As evident from the tables above, the model is significant at 1% level of significance. The p-value for the F-statistic in the above model is very low which implies that the model is significant. The explanatory power of the model is given by the R-squared value. Thus, in this model the variation in the dependent variable is explained to the extent of 40.3%. The model appears to be free from multicollinearity despite high correlations because 50% the variables are statistically significant and the explanatory power of the model is low.The variable MS corresponding to market share has a coefficient of 0.026. The corresponding p-value of the estimate is 0.044. This implies that the corresponding null hypothesis that the coefficient is statistically not different from zero can be rejected at 5% level of significance.
However, the coefficient of CR3 i.e. the market concentration variable is not statistically significant. Even though the coefficient is negative, it is not statically different from zero which means that it’s effect on the dependent variable ROA is not statistically significant because the associated p-value for the t-test hypothesis is 0.671 which is higher than even 0.1. So, even at 10% level of significance, the null hypothesis cannot be rejected. The coefficients of both GDP and total deposits in the country are very small but are statistically significant. This implies that even though they are small, they are statistically different from zero.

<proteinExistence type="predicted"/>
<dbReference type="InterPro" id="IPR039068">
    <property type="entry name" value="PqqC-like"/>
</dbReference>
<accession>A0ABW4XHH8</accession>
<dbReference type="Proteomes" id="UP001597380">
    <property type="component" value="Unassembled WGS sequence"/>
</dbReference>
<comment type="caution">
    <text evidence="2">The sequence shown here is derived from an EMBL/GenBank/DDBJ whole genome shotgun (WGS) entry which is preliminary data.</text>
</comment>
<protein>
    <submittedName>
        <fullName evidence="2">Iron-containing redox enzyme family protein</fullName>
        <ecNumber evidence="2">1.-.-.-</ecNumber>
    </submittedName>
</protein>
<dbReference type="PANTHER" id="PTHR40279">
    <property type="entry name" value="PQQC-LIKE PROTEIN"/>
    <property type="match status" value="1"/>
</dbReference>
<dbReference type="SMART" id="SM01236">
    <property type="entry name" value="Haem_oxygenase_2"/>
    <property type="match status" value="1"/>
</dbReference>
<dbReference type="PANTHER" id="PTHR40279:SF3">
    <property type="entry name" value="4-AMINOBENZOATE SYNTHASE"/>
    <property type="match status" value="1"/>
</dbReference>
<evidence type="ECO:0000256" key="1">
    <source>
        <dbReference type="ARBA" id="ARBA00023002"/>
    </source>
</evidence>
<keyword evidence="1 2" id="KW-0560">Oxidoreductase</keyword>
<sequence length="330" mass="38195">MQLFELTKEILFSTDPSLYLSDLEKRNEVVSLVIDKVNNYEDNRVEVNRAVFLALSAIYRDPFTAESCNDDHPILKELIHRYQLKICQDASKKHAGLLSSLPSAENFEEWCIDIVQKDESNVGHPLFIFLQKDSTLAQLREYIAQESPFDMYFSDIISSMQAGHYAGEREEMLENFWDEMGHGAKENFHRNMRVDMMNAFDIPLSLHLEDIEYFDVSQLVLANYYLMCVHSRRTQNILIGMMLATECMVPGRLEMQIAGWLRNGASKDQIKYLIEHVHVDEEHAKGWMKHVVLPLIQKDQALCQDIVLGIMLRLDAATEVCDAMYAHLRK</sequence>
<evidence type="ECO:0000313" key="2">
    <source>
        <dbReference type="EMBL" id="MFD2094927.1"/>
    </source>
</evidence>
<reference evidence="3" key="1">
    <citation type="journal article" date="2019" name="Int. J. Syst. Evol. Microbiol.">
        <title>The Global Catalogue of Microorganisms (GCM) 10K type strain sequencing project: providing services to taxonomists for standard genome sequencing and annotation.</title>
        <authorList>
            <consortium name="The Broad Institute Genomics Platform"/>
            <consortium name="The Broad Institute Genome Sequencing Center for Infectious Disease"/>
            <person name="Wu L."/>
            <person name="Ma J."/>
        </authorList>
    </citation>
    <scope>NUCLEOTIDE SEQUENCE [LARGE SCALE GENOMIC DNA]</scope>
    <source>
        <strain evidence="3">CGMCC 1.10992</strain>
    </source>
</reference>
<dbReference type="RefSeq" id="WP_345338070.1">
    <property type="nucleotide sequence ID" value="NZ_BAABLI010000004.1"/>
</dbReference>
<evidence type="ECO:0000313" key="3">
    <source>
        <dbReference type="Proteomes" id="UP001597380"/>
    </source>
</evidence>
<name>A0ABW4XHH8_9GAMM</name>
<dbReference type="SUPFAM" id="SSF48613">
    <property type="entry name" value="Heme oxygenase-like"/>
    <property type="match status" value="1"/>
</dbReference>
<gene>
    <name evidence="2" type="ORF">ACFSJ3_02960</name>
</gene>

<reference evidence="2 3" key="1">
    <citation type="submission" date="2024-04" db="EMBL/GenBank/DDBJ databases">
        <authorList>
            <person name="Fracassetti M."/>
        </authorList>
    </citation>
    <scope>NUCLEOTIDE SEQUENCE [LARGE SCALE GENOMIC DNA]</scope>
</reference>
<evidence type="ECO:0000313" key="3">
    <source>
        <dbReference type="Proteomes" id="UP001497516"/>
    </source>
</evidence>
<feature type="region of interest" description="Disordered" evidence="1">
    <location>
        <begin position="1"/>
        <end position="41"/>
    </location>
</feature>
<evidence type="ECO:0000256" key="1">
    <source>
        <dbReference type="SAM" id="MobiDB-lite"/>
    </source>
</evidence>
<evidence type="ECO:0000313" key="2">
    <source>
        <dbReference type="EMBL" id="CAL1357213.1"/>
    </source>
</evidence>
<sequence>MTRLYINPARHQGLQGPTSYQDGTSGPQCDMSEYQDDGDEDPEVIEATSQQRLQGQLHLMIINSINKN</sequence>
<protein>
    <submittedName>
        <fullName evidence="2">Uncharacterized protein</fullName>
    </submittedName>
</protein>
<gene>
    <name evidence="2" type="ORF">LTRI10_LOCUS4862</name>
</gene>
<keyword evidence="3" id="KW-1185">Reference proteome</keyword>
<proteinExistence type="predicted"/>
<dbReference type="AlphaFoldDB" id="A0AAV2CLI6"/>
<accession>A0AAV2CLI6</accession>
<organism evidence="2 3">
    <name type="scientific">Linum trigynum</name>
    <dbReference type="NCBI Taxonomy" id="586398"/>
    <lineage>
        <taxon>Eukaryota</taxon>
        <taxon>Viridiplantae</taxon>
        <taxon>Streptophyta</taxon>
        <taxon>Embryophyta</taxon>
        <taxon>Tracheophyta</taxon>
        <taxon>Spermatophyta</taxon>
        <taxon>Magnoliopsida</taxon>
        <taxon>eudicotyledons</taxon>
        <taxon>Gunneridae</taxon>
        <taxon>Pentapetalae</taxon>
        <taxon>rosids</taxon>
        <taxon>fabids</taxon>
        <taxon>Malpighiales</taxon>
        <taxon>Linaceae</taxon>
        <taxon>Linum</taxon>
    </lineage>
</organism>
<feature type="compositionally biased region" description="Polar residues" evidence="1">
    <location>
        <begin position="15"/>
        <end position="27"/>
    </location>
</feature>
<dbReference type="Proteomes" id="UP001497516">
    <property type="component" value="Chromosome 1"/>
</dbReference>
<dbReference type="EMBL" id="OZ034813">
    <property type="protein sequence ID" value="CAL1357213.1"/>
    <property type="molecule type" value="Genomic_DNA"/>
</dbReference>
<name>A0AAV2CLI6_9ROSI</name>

The p-value for the coefficient of GDP is 0.017. This implies that the null hypothesis can be rejected with more than 98% surety. Similarly the p-value for total deposits is nearly 0.000 which means the null hypothesis that the coefficient is statistically equal to zero can be rejected with almost 100% confidence. The exceedingly low value of the coefficients of GDP and total deposits arise because the dependent variable is very low in value while the variable in itself is very high in magnitude. To compensate for that, the coefficients are small in magnitude. The variable CPI corresponding to the inflation of the economy however is not statistically significant as the p-value (0.912) is greater than 0.1. So, the causality between CPI and ROA does not has any practical implication.